Seems to me that Pernille Eyebye should leave YA romance well alone, and stick to YA suspense - she does that SO much better.
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Title: Cold Fire
Author: Tamora Pierce
Genre: Fantasy
Rating: 3.5/5
# pages: Audiobook ~10hrs
Date read: September, 2010

Daja and her teacher, Frostpine, settle into the northern Namorn city of Kugisko for a restful winter break. Not surprisingly, their illusions are promptly shattered, as Daja discovers that the twin daughters of her host have "ambient magic." As the discovering-mage, Daja is obliged to teach the fidgety girls the rudiments of magic. Meanwhile, Kugisko seems to have fallen into the hands of a ruthless arsonist, and Daja is determined to help her new firefighting friend, Bennat Ladradun, get to the bottom of the mystery.

Whereas the Circle of Magic quartet was mostly written for a younger audience, the same definitely cannot be said about the Circle Opens quartet. Here Tamora Pierce dives into the darker aspects of life and humanity.

Daja has always been my favourite of the four, but she does seem an awful lot older than 14. I guess some of that could be contributed to her past, but still. Nia and Jory were much more believable 10-year-olds than Daja ever was. Although I have to say they drove me crazy with their obstinancy to learning meditation. I would not have been able to be as patient with them as Daja was, and think their disobedience was passed by much too easily. That bugged me.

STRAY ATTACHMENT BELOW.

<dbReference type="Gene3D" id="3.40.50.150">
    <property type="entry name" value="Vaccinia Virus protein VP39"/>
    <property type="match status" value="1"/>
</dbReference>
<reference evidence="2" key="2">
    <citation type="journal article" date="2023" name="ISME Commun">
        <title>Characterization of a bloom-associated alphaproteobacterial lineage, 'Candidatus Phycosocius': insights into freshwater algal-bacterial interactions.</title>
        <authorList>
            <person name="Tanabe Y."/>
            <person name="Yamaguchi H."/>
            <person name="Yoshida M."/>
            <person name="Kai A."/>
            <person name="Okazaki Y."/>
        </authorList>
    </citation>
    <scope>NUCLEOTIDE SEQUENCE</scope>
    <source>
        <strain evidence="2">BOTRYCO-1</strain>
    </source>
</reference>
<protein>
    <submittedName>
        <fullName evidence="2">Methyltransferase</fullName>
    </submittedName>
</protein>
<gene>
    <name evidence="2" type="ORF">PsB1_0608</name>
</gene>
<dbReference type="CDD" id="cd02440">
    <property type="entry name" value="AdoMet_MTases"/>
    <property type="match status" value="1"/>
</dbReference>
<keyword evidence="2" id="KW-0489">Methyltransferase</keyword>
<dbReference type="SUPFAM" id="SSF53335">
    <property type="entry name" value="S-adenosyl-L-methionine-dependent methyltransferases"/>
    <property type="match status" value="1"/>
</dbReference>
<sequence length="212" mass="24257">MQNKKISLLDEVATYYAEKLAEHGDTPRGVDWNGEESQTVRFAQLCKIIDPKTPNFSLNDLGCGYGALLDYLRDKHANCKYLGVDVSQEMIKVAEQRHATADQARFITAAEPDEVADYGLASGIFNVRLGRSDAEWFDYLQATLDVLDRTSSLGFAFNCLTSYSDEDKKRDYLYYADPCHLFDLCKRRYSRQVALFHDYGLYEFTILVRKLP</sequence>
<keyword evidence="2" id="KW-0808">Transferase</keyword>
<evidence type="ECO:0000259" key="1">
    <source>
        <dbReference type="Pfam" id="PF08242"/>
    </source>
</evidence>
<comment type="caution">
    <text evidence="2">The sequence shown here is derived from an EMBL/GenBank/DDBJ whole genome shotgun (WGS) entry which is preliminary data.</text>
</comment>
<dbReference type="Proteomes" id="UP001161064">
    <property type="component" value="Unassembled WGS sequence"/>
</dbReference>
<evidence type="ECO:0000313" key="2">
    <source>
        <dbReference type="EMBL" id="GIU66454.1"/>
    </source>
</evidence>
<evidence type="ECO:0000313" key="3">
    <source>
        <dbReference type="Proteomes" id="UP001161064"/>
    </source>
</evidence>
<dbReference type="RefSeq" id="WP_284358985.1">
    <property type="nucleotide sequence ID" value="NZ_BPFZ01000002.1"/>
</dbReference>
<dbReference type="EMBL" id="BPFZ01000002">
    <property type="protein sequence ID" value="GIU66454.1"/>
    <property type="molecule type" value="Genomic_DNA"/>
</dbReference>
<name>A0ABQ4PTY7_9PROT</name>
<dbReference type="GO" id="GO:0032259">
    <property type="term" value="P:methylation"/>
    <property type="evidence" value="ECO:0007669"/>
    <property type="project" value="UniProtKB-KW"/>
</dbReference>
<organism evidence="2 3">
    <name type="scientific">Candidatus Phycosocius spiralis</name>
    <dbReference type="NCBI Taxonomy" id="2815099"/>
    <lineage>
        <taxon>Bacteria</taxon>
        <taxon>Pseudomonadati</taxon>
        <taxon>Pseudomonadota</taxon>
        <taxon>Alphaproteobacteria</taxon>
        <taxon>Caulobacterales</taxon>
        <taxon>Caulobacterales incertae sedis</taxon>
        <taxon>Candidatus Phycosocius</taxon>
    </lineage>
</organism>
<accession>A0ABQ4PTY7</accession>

I was fascinated by the insights into the arsonists mind - especially his absolute bafflement, that Daja could ever suspect him of being cruel or a monster - he obviously thought his actions perfectly reasonable and a natural consequence of how he was treated... probably not too far off from how real psychopaths think
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Title: Flodhesten i hverdagsrummet (The Hippopotamus in the Living Room)
Author: Tommy Hellsten
Genre: Non-fiction
Rating: 3/5
# pages: 155
Date read: September, 2010

It is said that a family who lives with an alcoholic lives with a hippopotamus in the living room. Everybody notices the hippopotamus, that forces the members of the family to adapt to certain circumstances, but everybody tries to deny its existence through silence.

This book addresses what happens to children who grow up in the shadow of alcoholism, work addiction, extreme religiosity, incest or violence. The family members of someone suffering from one of these end up becoming co-dependent; each family member suffer through co-dependency of the abuse, and pass on this handicap to the next generation.